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NatWest's very useful preference

Preference shares are often out of reach for retail investors, but NatWest's non-cumulative prefs are the solid exception
NatWest's very useful preference

Preference shares in banks have been resolutely out of favour since the onset of the credit crunch. That's because retail investors suffered either the loss of dividends, or faced the controversial forced conversion of their dividend-paying prefs into non-dividend paying equity as banks sought to bolster their core capital. However, one notable exception to this trend, whether by luck or design, is NatWest 9 per cent non-cumulative preference shares. These have turned out to have some of the best legal protection on the market and investors should look again at this pref as an inflation-busting source of income.

IC TIP: Buy at 112p
Tip style
Risk rating
Long Term
Bull points
  • Ring-fenced security
  • 'Must pay' coupon
  • Inflation-busting yield
  • No worries over redemption
Bear points
  • Low down the credit ladder
  • Could be turned into a 'CoCo'

What's baffling is how for much of the past three years NatWest's parent, Royal Bank of Scotland, has managed to continue paying dividends on this preference share despite regulators ruling that banks had to stop payouts to preserve capital. For the answer you have to go back to the status of NatWest within RBS's corporate structure. In essence, the NatWest prefs depend on the profitability of the NatWest high-street bank operation, which enjoys a legal ring-fence from the rest of RBS's operations. So, despite RBS's problems, which were caused mainly by takeover of ABN-Amro, the NatWest division's durable profitability meant the preference share dividends had to be paid and regulators had no legal basis to stop them.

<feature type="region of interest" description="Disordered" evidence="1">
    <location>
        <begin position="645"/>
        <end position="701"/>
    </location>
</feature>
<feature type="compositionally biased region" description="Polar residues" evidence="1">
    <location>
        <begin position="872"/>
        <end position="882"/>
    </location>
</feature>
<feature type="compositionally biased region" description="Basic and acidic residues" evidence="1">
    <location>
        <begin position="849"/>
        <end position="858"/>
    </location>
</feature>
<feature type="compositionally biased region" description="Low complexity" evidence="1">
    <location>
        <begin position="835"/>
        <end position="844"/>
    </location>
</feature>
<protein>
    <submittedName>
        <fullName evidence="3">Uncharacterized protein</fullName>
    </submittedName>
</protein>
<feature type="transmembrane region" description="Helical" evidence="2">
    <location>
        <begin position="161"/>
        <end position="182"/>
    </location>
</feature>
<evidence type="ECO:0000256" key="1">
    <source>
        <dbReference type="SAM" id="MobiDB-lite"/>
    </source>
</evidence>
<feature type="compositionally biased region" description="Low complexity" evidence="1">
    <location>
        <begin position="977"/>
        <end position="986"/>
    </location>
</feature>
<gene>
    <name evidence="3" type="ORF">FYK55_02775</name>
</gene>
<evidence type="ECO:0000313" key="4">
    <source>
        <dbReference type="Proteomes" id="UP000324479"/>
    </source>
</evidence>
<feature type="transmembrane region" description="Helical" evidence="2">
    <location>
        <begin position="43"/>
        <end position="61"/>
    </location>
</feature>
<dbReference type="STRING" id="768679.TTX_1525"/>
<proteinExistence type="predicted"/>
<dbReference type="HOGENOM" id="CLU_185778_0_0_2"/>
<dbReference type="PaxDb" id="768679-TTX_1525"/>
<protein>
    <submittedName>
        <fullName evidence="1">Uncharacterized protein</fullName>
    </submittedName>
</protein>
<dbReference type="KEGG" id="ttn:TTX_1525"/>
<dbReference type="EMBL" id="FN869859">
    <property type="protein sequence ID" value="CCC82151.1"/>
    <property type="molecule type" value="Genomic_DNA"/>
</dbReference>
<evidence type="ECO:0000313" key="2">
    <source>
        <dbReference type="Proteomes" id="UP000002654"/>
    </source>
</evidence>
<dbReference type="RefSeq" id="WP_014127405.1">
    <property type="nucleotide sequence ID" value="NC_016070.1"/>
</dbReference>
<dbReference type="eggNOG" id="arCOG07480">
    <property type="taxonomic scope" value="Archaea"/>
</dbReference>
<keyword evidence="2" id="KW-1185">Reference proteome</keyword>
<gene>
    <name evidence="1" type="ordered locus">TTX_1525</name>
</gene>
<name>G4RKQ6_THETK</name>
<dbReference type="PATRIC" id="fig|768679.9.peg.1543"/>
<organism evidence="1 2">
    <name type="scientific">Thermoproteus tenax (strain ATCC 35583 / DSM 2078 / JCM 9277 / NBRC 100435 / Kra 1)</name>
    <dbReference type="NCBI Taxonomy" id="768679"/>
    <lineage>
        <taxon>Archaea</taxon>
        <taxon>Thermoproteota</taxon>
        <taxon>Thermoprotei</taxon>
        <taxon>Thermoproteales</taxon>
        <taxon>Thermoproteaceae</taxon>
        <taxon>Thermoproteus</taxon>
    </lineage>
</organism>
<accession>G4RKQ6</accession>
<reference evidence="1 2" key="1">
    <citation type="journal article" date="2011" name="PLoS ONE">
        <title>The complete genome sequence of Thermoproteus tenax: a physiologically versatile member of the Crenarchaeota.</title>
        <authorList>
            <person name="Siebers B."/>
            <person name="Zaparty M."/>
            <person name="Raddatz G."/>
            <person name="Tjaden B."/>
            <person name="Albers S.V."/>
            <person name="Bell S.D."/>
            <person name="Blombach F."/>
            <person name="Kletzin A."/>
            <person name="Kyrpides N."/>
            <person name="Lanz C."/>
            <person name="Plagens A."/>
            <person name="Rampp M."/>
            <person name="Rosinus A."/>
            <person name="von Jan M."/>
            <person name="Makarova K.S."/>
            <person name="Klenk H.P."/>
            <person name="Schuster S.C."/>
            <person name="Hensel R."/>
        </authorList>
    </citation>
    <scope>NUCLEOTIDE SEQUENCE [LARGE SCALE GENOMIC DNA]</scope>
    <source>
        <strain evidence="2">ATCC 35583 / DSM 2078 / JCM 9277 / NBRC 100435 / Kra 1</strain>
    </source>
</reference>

Aside from the protection investors enjoy, the coupon on the prefs was decided at a time when interest rates were much higher, making the 9 per cent coupon one of the best non-index linked payouts on the market. Other high-coupon investments - such as permanent interest-bearing securities (Pibs), for example - are heavily over-subscribed and prices have been pushed to historic highs. Alternatively, some Pibs are under threat from forced redemption as building societies trim their borrowing costs. Also, unlike corporate bonds, investors in NatWest prefs don't need to worry about the erosion of capital values in excess of par as redemption approaches. The dividend is paid semi-annually, with ex-dividend dates in March and September.

Accessing the prefs shouldn't be too difficult, either, for private investors. The issue size is decent at £140m and the minimum trading unit is just £1, so investors shouldn't have trouble fulfilling smaller orders. The shares can be purchased via online execution-only brokers and qualify for inclusion in individual savings accounts and self-invested personal pension wrappers. The price has also found support from the ratings agencies, with Standard & Poor's recently upping its rating on the issue from BB- to BB+.

NatWest 9 per cent irredeemable preference shares (ISIN: GB0006227051)

Maturity:PerpetualMinimum dealing unit:£1
Coupon:9%Credit rating:BB+
Payment:Semi-annualIssue size:£140m

The main bear point with prefs is that they are part of a company's share capital so, in the event of a winding up, they rank below every claimant except owners of the ordinary shares. There is also the distant possibility that RBS might try and turn these prefs into CoCos, although we can't identify any clause in the prospectus that would allow this.